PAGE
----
Europe

Is it time for peace in Turkey?

  • 21 March 2013
  • From the section Europe
File picture of Turkish Kurdish women holding pictures of their loved ones who were killed in clashes between Kurdistan Workers Party (PKK) guerrillas and Turkish security forces, during a 2011 demonstration in Istanbul

This time last year, Turkish TV channels were broadcasting news of the brutal clashes between the PKK and the Turkish army across the east of the country.

The 30-year-old conflict had escalated to its highest level for many years.

Then, peace seemed a far-distant goal for the Turks and the Kurds. However, one year on, the climate is totally different.

As Turkish Prime Minister Recep Tayyip Erdogan announced at the end of last year, a "dialogue" had begun with jailed PKK leader Abdullah Ocalan, which brought a new expectation for peace.

But how did things switch from a war agenda to a peace agenda?

Most experts say the AKP (Justice and Development Party) government came to the realisation that the solution to the Kurdish issue would not be achieved through the military strategy that had been implemented for the past 30 years.

It is thought the AKP started to question the efficiency of this military strategy, especially after last year's violence escalated.

Paris-based Kurdish researcher Mustafa Pekoz says: "The Turkish government's policy aiming to eliminate the PKK went bankrupt last summer.

"In 2012, the PKK launched a new strategy called the 'People's Revolutionary War' which aimed at taking over some areas in the south-east region. And that strategy undermined the Turkish army's operations," he says.

"I think it would be accurate to argue that this peace process is the final exit for the Turkish state," says Turkish journalist Rusen Cakir.

He adds this is also true for the Kurdish movement: "They also want to end a war which they are not losing, but they have come to realise that they cannot win."

Election factor

Local and presidential elections are due to take place in 2014 in Turkey. There is also a possibility, being discussed among MPs, that the 2015 general elections may be held a year ahead of schedule.

Zeynep Kaya, a researcher at the department of International Relations of the London School of Economics, says it may have been an important factor in initiating the recent peace process.

"Solving the problem and ending the war would be seen as a positive step for the AKP's election prospects," Ms Kaya says.

It is also thought Mr Erdogan needs the support of the pro-Kurdish BDP (Peace and Democracy Party) to achieve his ambition of becoming Turkish president.

Some analysts say that stepping up the peace process could help Mr Erdogan win the support of the BDP for his main ambitions: constitutional reform to strengthen the presidency, and his own election to the presidency in 2014.

The Syrian effect

The Kurdish detente is also connected to the conflict in neighbouring Syria. While Turkey supports the Syrian rebels fighting against Bashar al-Assad's government, it faces a dilemma which it did not expect.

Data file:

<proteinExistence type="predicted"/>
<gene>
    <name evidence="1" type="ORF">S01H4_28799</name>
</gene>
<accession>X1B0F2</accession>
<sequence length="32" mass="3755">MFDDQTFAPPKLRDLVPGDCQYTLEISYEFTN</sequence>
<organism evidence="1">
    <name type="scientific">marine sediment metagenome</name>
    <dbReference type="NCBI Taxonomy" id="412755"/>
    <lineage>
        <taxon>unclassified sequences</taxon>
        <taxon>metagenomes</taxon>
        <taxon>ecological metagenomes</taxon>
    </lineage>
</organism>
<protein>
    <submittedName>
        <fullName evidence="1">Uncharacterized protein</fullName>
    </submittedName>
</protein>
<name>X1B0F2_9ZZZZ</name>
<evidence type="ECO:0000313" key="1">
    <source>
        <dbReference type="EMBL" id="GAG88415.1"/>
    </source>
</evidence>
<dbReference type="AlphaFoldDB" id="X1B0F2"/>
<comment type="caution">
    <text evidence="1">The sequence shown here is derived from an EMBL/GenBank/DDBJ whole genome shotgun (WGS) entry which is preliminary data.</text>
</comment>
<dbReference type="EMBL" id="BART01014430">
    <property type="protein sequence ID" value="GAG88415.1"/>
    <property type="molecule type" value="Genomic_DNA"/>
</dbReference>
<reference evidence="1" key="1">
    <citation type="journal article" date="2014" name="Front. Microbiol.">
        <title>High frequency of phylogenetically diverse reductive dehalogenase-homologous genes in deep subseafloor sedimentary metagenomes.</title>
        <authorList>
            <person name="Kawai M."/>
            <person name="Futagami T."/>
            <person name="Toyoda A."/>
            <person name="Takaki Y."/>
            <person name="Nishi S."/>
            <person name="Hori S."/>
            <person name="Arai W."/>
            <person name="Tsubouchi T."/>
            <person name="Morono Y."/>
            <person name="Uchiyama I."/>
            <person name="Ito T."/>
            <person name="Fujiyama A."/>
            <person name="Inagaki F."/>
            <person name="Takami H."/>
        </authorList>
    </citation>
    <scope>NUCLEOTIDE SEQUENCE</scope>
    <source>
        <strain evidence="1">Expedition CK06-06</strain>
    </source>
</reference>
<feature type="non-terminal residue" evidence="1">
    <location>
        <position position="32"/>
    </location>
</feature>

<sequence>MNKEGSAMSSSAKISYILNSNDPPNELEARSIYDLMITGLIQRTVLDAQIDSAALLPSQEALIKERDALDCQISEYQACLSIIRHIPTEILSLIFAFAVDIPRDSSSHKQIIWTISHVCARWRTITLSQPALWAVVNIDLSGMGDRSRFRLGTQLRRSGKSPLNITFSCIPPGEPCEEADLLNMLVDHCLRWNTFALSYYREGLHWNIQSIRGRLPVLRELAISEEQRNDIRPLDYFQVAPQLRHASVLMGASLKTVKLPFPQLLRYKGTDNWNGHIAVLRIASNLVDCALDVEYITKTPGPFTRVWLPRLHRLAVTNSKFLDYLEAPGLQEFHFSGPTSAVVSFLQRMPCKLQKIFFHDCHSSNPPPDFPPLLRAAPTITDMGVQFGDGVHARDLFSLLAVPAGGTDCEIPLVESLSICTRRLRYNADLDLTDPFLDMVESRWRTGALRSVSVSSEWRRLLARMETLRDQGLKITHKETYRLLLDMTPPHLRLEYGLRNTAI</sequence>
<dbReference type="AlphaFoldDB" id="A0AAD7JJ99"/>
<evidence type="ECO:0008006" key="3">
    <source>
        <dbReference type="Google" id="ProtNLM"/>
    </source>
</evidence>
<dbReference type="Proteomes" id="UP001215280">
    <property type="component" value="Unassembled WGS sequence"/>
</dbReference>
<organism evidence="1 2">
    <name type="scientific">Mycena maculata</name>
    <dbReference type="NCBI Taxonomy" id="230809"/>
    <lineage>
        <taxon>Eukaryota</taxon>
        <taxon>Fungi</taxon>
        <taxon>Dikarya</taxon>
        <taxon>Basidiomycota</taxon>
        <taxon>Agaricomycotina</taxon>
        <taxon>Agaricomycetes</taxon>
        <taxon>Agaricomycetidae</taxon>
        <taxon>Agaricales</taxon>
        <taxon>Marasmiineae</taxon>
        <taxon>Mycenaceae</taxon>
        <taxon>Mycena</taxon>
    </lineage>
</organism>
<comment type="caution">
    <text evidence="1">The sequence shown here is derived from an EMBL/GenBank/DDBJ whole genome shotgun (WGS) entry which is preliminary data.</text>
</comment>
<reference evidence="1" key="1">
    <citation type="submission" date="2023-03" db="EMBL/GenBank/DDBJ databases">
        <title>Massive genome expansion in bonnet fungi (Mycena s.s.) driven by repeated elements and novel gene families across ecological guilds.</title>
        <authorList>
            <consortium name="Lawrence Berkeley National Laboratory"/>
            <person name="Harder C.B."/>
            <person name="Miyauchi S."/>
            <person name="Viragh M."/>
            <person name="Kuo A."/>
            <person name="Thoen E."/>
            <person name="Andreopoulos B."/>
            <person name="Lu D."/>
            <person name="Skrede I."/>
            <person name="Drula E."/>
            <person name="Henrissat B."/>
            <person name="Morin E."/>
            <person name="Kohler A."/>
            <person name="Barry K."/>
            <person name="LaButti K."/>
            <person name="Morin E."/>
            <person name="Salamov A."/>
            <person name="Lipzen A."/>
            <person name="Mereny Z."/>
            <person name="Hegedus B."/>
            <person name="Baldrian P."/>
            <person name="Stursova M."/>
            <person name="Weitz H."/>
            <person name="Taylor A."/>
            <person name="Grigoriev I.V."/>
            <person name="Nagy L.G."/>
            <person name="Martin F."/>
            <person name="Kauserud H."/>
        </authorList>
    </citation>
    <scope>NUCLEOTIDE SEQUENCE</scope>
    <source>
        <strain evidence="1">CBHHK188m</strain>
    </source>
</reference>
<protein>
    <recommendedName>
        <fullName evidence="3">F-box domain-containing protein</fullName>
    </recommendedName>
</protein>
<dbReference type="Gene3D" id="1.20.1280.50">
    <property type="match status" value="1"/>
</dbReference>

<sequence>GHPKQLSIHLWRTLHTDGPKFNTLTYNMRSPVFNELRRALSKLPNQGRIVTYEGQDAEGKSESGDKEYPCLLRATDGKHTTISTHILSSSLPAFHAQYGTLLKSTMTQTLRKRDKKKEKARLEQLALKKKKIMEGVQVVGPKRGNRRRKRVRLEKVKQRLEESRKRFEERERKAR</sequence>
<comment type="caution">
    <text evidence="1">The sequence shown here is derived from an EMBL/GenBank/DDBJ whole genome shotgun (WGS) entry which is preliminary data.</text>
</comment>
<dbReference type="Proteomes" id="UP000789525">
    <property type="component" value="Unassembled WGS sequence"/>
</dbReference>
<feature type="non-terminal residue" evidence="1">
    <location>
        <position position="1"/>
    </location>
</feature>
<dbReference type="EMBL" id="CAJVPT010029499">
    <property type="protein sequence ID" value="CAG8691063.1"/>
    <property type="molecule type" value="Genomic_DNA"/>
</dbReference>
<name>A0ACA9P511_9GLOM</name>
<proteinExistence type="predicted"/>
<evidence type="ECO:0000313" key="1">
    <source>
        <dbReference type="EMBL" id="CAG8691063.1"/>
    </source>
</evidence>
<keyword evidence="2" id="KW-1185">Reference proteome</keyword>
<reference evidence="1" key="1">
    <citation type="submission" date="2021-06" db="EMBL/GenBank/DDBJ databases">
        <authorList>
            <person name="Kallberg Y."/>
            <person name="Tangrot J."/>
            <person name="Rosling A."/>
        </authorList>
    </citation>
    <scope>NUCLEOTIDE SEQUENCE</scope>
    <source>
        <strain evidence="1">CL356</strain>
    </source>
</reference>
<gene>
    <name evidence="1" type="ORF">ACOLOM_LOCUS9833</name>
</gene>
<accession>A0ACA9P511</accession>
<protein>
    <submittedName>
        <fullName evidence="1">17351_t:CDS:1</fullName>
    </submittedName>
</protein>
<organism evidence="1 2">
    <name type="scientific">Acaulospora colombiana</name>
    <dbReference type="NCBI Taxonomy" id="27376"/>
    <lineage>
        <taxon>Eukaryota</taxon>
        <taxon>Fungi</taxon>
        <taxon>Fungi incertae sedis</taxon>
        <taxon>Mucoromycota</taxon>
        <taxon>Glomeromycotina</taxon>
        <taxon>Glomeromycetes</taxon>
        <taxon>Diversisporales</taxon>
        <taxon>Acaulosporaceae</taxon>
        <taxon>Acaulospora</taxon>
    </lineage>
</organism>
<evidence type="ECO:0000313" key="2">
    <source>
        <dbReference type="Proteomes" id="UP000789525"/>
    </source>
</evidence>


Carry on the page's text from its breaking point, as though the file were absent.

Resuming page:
In the power vacuum resulting from the Syrian conflict, the Democratic Union Party (PYD), a pro-PKK organisation of Syrian Kurds, started to set up an autonomous region in the north of Syria.

This strengthened the PKK in the region, causing concern for the Turkish government.

"Turkey wanted to control the PYD's activities in the area and this did not happen. In a way, the Turkish government has ended up in a situation where it is having to solve the problem in Turkey to be able to control these activities," says Ms Kaya.

In an interview with BBC Turkish last month, PYD leader Salih Muslim criticised the Turkish government for supporting rebel groups which were attacking the PYD and called on Turkey to pursue "peaceful politics" for the Kurds of Turkey as well as Syria.

Wary optimism

Recently, Turkey has also stepped up economic relations with the Kurdistan Regional Government (KRG) in northern Iraq; so much so that Iraq - mainly its Kurdish area - has become the second largest export market for Turkey, after Germany.

The KRG is now pushing ahead with plans to build an oil pipeline between Turkey and northern Iraq.

KRG spokesman Safeen Dizayee and the head of foreign relations for the KRG's ruling party, the Kurdistan Democratic Party, Hemin Hawrami, told BBC Turkish last month in Irbil that they both fully supported the peace process in Turkey and said they were ready to help the process if necessary.

Scepticism remains.

Some Kurds fear the government's real goal is to disarm the PKK and neutralise the Kurdish political movement.

The AKP is uncomfortable with the Kurdish movement proclaiming it has brought the Turkish state "to its knees".

While many Turks, including the nationalists, perceive the developments as "a compromise with terrorists".

So the feelings of the majority of Turkish citizens are often described as "wary optimism".

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